In a just-released court opinion, a federal court judge overseeing government surveillance programs said he was “extremely concerned” about a series of incidents in which the Federal Bureau of Investigation and National Security Agency deviated from court-approved limits on their snooping activities.
Foreign Intelligence Surveillance Court Judge Thomas Hogan sharply criticized the two agencies over the episodes, referred to by intelligence gatherers as “compliance incidents.” He also raised concerns that the government had taken years to bring the NSA-related issues to the court’s attention and he said that delay might have run afoul of the government’s duty of candor to the court.
“The court was extremely concerned about NSA’s failure to comply with its minimization procedures—and potentially” a provision in federal law, Hogan wrote. The NSA violations appeared to involve preserving surveillance data in its systems beyond the two or five years after which it was supposed to be deleted.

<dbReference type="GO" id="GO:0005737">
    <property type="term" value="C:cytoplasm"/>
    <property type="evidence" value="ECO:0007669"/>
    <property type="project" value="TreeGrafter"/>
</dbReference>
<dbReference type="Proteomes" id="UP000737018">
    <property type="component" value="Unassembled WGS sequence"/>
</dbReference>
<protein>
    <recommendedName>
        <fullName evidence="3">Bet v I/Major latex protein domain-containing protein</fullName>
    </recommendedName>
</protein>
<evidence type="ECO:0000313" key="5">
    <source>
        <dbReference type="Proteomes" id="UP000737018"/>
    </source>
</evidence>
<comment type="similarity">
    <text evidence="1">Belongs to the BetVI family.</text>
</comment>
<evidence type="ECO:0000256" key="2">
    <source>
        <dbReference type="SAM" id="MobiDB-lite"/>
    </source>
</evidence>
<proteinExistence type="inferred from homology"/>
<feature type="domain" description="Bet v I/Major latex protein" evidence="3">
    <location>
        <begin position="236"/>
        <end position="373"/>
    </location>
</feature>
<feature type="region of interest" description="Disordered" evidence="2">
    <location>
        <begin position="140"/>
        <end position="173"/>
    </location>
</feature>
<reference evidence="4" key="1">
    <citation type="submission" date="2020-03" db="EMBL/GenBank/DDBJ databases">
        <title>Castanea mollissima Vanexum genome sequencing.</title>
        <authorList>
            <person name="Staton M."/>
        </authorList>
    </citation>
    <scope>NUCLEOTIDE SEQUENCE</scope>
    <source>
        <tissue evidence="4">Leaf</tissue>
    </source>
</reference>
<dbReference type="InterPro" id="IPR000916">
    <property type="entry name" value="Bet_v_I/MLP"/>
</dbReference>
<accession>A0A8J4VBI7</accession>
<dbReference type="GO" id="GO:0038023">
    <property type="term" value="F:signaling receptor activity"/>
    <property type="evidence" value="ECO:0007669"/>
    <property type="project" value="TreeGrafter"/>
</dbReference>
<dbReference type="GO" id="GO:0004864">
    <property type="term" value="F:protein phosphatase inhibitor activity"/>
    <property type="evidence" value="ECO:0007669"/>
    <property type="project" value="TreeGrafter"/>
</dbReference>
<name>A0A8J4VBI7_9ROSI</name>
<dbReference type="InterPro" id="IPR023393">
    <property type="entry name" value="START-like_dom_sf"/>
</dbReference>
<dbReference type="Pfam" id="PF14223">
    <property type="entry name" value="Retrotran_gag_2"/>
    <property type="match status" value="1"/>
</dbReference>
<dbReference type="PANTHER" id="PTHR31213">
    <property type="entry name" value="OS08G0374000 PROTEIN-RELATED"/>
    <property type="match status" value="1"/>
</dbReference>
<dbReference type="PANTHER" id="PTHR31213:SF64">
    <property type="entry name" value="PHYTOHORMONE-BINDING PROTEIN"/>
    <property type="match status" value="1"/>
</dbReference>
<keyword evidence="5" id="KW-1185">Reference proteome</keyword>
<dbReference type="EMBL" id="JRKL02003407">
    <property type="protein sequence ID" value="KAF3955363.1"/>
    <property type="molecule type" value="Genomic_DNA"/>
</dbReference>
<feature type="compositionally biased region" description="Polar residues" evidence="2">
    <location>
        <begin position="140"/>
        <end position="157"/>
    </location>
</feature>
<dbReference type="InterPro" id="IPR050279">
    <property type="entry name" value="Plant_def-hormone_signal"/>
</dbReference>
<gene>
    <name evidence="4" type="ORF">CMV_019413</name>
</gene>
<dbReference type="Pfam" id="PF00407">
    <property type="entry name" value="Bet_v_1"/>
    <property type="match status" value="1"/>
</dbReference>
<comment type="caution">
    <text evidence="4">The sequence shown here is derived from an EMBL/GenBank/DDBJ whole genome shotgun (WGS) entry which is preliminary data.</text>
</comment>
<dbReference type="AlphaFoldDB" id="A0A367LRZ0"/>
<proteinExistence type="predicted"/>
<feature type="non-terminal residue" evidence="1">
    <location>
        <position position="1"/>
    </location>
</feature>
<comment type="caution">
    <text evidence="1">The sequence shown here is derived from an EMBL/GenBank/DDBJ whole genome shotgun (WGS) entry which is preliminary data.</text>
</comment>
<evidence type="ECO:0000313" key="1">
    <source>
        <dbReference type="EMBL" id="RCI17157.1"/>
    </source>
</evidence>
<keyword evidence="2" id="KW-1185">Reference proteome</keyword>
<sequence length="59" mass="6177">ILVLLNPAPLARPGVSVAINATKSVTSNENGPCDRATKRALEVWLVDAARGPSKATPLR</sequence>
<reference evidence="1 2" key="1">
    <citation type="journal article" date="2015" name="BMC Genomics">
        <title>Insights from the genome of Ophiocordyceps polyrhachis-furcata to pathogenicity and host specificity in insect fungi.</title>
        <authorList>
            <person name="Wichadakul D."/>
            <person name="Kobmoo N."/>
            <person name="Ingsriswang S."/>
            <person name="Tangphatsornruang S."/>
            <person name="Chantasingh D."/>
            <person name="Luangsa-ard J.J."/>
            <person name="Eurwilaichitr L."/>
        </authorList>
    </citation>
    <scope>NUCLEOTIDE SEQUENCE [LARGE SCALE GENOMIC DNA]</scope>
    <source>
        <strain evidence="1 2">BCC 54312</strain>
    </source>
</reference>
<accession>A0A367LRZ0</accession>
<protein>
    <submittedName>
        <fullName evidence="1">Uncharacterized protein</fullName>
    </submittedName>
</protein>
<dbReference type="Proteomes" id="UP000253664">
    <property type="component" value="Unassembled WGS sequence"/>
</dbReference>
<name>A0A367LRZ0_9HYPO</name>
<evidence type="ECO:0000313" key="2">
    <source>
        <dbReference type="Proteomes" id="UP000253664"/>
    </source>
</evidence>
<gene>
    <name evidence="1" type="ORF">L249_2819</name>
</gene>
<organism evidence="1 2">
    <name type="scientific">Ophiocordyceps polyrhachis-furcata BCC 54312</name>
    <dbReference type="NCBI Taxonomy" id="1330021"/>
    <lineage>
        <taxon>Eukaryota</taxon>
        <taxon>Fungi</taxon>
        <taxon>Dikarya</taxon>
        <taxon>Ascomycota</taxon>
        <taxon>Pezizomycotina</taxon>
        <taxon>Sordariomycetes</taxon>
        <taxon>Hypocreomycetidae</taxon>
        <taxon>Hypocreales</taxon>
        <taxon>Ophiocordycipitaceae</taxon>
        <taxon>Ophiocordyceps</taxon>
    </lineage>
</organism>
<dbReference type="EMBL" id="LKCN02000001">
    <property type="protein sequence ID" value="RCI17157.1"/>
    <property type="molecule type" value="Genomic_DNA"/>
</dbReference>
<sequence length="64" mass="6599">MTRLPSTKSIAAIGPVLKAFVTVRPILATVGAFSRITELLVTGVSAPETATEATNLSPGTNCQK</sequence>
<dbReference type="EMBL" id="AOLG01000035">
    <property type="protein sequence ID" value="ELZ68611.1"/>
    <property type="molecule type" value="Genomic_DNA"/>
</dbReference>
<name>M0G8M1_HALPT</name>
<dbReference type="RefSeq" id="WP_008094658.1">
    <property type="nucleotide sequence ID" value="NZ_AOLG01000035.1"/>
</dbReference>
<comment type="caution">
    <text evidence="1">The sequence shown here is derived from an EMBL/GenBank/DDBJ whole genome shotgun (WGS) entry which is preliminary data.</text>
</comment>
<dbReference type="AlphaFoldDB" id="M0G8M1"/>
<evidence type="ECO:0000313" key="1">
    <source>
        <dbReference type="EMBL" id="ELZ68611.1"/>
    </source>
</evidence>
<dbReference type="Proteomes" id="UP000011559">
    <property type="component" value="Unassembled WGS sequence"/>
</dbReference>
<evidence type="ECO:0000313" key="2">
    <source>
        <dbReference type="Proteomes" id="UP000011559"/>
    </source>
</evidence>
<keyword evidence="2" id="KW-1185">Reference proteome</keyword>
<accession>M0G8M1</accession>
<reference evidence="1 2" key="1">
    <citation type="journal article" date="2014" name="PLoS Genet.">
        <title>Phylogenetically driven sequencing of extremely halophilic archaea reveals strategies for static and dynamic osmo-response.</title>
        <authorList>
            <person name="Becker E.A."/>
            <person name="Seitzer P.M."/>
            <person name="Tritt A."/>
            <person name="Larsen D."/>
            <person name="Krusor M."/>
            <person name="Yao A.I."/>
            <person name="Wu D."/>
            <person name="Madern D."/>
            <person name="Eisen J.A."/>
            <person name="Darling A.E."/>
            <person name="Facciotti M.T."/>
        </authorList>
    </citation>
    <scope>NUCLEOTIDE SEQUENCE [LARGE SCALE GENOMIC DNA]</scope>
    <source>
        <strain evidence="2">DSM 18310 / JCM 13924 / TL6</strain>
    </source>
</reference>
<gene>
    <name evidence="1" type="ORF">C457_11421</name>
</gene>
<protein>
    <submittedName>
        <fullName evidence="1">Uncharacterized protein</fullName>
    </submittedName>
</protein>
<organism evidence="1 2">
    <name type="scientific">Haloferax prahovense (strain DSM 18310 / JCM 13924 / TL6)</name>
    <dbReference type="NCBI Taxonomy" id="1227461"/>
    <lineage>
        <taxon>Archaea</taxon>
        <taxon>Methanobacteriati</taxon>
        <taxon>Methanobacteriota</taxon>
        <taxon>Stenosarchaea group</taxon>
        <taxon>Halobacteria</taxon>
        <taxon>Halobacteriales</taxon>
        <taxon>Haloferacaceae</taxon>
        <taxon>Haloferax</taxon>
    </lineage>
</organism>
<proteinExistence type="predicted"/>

“Perhaps more disappointing than the NSA’s failure to purge this information for more than four years, was the Government’s failure to convey to the Court explicitly during that time that the NSA was continuing to retain this information,” the judge wrote in the Nov. 6, 2015, opinion made public Tuesday.
In a statement, the Office of Director of National Intelligence said officials did not mean to be misleading. “The Government has informed the Court that there was no intent to leave the FISC with a misimpression or misunderstanding, and it has acknowledged that its prior representations could have been clearer,” the statement posted on ODNI’s Tumblr site said.
The NSA said in some cases it needed the data to prevent future incidents where data was accidentally collected without legal authority, like when a surveillance target enters the U.S. (At that point, officials are supposed to seek a more specific court order to continue the surveillance.) However, that wasn’t the case with all of the old data NSA was hanging onto.